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  Life   More Features  13 May 2018  Should art and religion be mixed?

Should art and religion be mixed?

THE ASIAN AGE.
Published : May 13, 2018, 12:22 am IST
Updated : May 13, 2018, 12:22 am IST

We get experts to give their take on a current issue each week and lend their perspective on a much-discussed topic.

Earlier this week Prime Minister Narendra Modi had hailed artist Karan Acharya for his work of the angry Hanuman and criticised the Opposition for looking at it from a communal angle.
 Earlier this week Prime Minister Narendra Modi had hailed artist Karan Acharya for his work of the angry Hanuman and criticised the Opposition for looking at it from a communal angle.

Earlier this week Prime Minister Narendra Modi had hailed artist Karan Acharya for his work of the angry Hanuman and criticised the Opposition for looking at it from a communal angle. But then late artist M.F. Husain was once driven away from the country for his depiction of Hindu goddesses. There has always been this question of mixing art and religion: if art should be left alone, free of these interventions, or if art should be sensitive towards matters of faith. We talk to artists, art critics.

‘Mutual respect is important’
A.P. Shreethar, artist

Art is an expression of a thought, something that you create when it bursts out of you compelling you to fulfill its form, idea or beauty. Though the religious sentiments of the people are to be revered and respected, we cannot forget the fact that it was artists who had given visual interpretations to religious depictions of various gods. Like Article 19 (1)(a) guarantees the freedom to express, artistic liberation too must not be curbed or fenced or barred in fear. Art can be a great factor in accomplishing mind blowing feats and should be encouraged in that direction. It requires the artists to be considerate of the emotional sentiments of the people and vice versa too.

 

‘Why communalise art and religion’
Georgina Louella Maddox, Art Critic-Curator

Right wing fundamentalism has always preferred art that is propagandist and serving their own purpose. Whether it is the angry Hanuman image or the roaring tiger of the Shiv Sena, these secular symbols have been co-opted for their cause. We must critique it, but I am not for censorship of any artistic expression. When certain members of the right-wing community took umbrage to M.F. Husain's expression of Bharat Mata, they were stifling artistic expression. If we go to any of the great Hindu temples in India we will find that goddesses are often not clothed, and Hussain was merely paying homage to our great Indian tradition that celebrates form in all its glory. He was targeted to politicise the matter because he was Muslim. Art and religion have a very harmonious relationship until it is communalised.  

 

‘Artist should think beyond religion and politics’
Kanayi Kunhiraman, sculptor

An artist shouldn’t hurt religious and political sentiments because it is a matter of faith and ideology. Just like we respect other persons, we should value their thoughts and beliefs. This practice was in vogue during the past. When we do something against it, it will definitely hurt them. Suppose, if someone says bad about your parents, you will feel bad, right? The same applies in the case of religion. More than that, an artist should be able to think above religion, politics and all. They must be able to treat everyone equal and think freely. Art should spread positivity, not the opposite.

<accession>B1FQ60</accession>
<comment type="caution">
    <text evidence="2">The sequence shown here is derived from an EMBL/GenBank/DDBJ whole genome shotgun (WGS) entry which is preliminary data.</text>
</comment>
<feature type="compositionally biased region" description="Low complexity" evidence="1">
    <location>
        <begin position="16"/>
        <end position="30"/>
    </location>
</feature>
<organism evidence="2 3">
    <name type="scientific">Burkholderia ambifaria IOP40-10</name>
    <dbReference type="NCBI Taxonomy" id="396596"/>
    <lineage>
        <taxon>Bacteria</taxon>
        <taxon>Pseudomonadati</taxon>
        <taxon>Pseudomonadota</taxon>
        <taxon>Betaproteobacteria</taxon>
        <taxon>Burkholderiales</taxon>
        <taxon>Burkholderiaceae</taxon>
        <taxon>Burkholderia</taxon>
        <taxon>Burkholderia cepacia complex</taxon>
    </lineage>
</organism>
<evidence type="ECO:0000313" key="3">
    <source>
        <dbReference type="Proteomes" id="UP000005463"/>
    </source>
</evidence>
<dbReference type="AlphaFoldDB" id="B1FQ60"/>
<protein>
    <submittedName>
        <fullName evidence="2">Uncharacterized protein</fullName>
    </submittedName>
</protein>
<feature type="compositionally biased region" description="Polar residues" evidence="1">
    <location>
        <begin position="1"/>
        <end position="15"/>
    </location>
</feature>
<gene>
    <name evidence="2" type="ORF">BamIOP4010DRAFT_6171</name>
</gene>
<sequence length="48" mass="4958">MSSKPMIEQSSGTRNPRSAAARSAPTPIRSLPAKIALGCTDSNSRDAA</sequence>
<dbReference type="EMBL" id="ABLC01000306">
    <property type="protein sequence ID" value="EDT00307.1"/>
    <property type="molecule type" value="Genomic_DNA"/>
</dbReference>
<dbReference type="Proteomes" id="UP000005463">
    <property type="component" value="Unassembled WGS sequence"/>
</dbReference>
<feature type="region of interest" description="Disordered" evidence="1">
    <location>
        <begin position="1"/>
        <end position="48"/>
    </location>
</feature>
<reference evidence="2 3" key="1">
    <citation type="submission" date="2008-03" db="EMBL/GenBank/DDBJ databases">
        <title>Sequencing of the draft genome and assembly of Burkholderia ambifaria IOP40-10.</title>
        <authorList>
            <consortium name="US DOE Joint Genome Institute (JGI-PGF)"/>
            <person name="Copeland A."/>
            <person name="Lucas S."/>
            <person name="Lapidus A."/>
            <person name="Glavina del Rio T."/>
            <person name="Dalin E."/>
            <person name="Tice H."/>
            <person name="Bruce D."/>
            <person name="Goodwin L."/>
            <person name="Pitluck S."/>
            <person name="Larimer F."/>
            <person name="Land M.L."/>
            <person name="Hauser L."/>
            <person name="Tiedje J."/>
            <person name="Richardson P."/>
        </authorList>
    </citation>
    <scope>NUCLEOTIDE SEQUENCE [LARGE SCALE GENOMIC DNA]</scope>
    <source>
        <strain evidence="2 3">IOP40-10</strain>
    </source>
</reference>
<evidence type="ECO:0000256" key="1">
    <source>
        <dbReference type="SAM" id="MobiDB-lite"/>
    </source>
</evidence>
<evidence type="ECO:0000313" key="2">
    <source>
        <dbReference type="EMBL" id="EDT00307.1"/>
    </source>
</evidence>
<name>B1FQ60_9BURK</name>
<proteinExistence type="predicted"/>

Art and religion should not be politicised
Somu Desai, artist

If you want to understand any culture you need to first understand the religion, the core of it. Hinduism teaches us to respect all and I say this is the most liberal of all religions. By disrespecting the painting we are going against the core of our religion. Art and religion are not different issues. They are intertwined and originate from the same core. But the problem is that without understanding the religion and the art, there is a political agenda being made out of it. M.F. Husain painted a nude picture of goddess Durga, but no one will look into the fact that we have temples of the goddess in the country where the idol is already nude and her menstrual cycle is prayed to. So what is wrong if an artist has made art out of his interpretation? The Hanuman picture was the interpretation of the artist telling us in a way that god is not happy with the way we are behaving and treating people.

 

‘Self censorship is a must’
S.G. Vasudev, artist

“I’m not a believer and I have not really thought about it. As an artist I feel that I should have the freedom to express whatever I want but at the same time I should also have some sort of self censorship not to hurt anybody’s sentiments. Artists should be allowed to express whatever they want. It’s a very difficult choice to make but I think self censorship is perhaps necessary to an extent and I go by that.”

Tags: prime minister narendra modi, karan acharya, angry hanuman